Growing a business is challenging, no matter what sector you operate in. Having a robust marketing strategy in place and the right team to deliver it is fundamental to success. Naturally, your marketing requirements will change as your business faces different challenges. The need for different skills, levels of external support and budget requirements will all change over time. But it’s not always obvious what your priorities should be, and how these might change over time.
When you’re a multinational corporation, the marketing world is your oyster. Want to generate brand awareness? Invest in a few peak time TV ads on ITV for £30k a pop. Or take out a colour double-page spread in The Times for £42,000. If you’re thinking bigger, why not shell out $5.25 million on a 30-second Superbowl advert? How about all of the above? However, very few of these “big business” marketing tactics work for smaller companies with tighter budgets. Account-based marketing (ABM) is different. The approach of aligning sales and marketing to focus energies on a few accounts rather than a broad segment is one that medium-sized businesses can easily adopt. And according to specialist services marketing association ITSMA, 85% of marketers have found that account-based marketing delivers higher ROI than any other marketing approach. It’s probably why you’ve heard more and more of your peers talking about it of late.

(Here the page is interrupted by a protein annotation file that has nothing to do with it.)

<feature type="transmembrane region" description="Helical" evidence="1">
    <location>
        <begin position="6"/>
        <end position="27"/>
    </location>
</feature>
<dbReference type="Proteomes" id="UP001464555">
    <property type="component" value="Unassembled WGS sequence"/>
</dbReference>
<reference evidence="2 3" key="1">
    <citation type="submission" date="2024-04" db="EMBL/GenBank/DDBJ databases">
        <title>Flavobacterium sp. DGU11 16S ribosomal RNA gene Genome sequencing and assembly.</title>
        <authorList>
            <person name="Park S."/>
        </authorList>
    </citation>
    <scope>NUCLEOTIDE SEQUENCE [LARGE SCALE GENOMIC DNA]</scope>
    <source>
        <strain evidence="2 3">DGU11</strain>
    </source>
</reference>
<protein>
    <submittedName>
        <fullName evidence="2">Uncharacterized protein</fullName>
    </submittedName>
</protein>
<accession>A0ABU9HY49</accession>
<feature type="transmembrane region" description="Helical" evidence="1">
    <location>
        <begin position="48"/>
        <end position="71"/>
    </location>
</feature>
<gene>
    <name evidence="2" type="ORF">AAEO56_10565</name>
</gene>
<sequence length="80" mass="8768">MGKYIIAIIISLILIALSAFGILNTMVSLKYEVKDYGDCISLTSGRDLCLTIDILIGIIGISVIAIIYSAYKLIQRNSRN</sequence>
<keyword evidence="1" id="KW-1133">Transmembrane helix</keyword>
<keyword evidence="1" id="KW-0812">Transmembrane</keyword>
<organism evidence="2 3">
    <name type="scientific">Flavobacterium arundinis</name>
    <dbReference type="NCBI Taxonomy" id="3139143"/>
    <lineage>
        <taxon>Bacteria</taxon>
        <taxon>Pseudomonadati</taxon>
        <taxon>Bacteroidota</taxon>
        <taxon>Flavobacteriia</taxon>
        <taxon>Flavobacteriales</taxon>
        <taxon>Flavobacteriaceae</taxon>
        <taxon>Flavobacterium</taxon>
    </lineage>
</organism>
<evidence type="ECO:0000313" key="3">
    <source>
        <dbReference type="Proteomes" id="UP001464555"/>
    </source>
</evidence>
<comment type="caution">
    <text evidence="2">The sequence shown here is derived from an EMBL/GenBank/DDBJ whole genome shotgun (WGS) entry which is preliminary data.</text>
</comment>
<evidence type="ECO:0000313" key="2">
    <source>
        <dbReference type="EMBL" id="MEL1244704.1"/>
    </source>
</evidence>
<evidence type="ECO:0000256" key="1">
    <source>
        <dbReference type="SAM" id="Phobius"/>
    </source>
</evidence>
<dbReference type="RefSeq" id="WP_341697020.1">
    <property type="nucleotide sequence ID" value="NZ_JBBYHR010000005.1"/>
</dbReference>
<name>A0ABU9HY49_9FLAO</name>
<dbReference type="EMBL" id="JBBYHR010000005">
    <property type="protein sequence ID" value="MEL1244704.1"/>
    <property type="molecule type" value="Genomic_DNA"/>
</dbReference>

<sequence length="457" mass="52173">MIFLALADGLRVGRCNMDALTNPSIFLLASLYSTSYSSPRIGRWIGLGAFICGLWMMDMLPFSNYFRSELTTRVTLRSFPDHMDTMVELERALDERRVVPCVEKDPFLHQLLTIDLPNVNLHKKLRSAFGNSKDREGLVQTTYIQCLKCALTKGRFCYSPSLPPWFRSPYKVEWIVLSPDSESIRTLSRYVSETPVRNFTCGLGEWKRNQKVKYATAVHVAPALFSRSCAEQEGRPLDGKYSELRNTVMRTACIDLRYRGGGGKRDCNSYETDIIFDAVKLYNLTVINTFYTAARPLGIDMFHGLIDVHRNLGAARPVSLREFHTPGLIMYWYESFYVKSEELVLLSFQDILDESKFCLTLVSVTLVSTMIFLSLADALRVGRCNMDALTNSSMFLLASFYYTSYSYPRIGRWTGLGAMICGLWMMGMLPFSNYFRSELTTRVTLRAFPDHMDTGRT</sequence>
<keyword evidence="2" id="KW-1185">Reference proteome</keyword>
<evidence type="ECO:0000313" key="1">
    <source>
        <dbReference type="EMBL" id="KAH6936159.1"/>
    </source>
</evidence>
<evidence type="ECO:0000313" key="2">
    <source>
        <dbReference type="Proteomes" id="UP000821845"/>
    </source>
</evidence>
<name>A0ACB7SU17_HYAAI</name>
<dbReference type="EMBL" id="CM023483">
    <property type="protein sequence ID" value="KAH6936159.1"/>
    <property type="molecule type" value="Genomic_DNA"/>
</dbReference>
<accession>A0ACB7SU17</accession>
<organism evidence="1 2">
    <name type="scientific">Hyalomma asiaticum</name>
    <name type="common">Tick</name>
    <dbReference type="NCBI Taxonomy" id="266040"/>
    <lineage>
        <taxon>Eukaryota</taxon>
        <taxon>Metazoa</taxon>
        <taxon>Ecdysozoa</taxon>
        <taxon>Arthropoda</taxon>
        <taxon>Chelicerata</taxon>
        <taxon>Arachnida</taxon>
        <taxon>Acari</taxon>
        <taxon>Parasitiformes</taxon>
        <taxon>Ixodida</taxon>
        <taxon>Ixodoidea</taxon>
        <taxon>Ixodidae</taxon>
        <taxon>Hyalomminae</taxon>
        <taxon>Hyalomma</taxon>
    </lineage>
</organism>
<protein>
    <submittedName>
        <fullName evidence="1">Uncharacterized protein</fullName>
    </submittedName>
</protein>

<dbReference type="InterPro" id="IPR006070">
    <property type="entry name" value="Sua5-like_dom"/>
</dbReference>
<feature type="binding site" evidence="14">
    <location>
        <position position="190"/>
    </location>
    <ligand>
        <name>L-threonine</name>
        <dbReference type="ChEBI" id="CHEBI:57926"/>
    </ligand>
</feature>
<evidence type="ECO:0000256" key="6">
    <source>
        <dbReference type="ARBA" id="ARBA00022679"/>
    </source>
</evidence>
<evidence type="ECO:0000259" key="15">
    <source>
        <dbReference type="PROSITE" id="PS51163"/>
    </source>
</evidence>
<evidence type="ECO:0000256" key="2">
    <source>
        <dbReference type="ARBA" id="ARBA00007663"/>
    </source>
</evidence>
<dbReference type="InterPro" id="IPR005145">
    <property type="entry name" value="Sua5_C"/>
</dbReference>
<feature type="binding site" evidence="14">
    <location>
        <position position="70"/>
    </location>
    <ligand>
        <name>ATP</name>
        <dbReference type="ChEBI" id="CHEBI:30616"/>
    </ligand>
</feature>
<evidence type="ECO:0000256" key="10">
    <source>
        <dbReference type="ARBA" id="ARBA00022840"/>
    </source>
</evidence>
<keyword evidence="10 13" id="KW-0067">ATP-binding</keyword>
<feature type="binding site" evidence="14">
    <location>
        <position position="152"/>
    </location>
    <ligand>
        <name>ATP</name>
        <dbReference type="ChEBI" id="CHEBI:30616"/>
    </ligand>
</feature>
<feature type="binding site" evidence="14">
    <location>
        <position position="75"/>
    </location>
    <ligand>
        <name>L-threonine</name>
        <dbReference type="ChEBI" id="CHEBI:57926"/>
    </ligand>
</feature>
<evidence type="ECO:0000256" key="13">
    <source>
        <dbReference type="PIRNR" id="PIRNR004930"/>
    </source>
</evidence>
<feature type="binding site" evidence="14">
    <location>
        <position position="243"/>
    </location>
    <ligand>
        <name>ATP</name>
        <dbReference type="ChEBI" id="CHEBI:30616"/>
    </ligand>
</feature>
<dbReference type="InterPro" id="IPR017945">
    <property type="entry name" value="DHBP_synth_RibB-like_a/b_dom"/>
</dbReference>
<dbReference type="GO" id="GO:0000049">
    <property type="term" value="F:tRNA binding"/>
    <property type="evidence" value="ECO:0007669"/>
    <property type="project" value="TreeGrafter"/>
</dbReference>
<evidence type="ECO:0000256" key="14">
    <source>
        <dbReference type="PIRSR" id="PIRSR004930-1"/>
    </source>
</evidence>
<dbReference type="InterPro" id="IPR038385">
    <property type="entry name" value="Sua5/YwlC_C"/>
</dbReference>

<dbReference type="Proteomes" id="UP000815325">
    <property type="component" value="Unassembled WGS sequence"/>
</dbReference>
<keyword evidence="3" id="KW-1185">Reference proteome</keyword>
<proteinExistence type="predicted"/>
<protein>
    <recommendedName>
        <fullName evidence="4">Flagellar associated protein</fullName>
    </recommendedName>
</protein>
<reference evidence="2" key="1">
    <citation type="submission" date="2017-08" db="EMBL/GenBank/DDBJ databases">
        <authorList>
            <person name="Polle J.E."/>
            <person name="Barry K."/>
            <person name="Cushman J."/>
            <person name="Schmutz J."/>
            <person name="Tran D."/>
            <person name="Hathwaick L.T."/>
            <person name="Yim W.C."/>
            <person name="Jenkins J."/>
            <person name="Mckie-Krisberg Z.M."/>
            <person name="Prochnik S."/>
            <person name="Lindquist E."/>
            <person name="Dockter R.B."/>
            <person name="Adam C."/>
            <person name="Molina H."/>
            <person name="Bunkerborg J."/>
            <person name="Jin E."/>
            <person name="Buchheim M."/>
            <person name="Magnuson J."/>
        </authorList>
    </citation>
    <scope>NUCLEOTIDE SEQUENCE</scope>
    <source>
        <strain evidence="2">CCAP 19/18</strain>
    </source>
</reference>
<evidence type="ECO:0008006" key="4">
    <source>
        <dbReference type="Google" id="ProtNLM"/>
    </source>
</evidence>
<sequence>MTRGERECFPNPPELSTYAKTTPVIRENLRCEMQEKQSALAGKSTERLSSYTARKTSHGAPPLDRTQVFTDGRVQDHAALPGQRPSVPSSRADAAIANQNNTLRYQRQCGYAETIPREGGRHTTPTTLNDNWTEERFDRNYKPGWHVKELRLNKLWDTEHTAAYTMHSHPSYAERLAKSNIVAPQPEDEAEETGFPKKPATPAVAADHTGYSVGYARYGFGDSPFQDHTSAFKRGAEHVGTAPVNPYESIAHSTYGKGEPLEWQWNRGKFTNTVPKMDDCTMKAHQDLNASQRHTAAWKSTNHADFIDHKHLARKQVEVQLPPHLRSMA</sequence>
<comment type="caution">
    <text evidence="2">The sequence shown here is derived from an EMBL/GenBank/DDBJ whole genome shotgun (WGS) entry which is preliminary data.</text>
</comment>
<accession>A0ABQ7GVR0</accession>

“How do I know your solution is what my business needs?” “I’ve already got a reliable supplier in your sector. Why should I switch to you?” “How are you going to solve my business problem?” Questions like these can make even practised business owners break a sweat. If you start hearing yourself waffling on about the ’synergistic benefits’ of your ‘integrated solution’ it’s not because you don’t know your stuff, it’s generally because you haven’t developed your value proposition.
Brand is essentially the perception someone holds in their head about a product, a service, or an organisation; a person, a cause, or an idea. It acts as a mental shortcut for consumers so that when they need what you’re selling, they think of you first.
Introduction Many businesses think new leads mean more business, and are constantly on the hunt for the new. It’s a natural impulse: but a lot of the time, it’s wrong.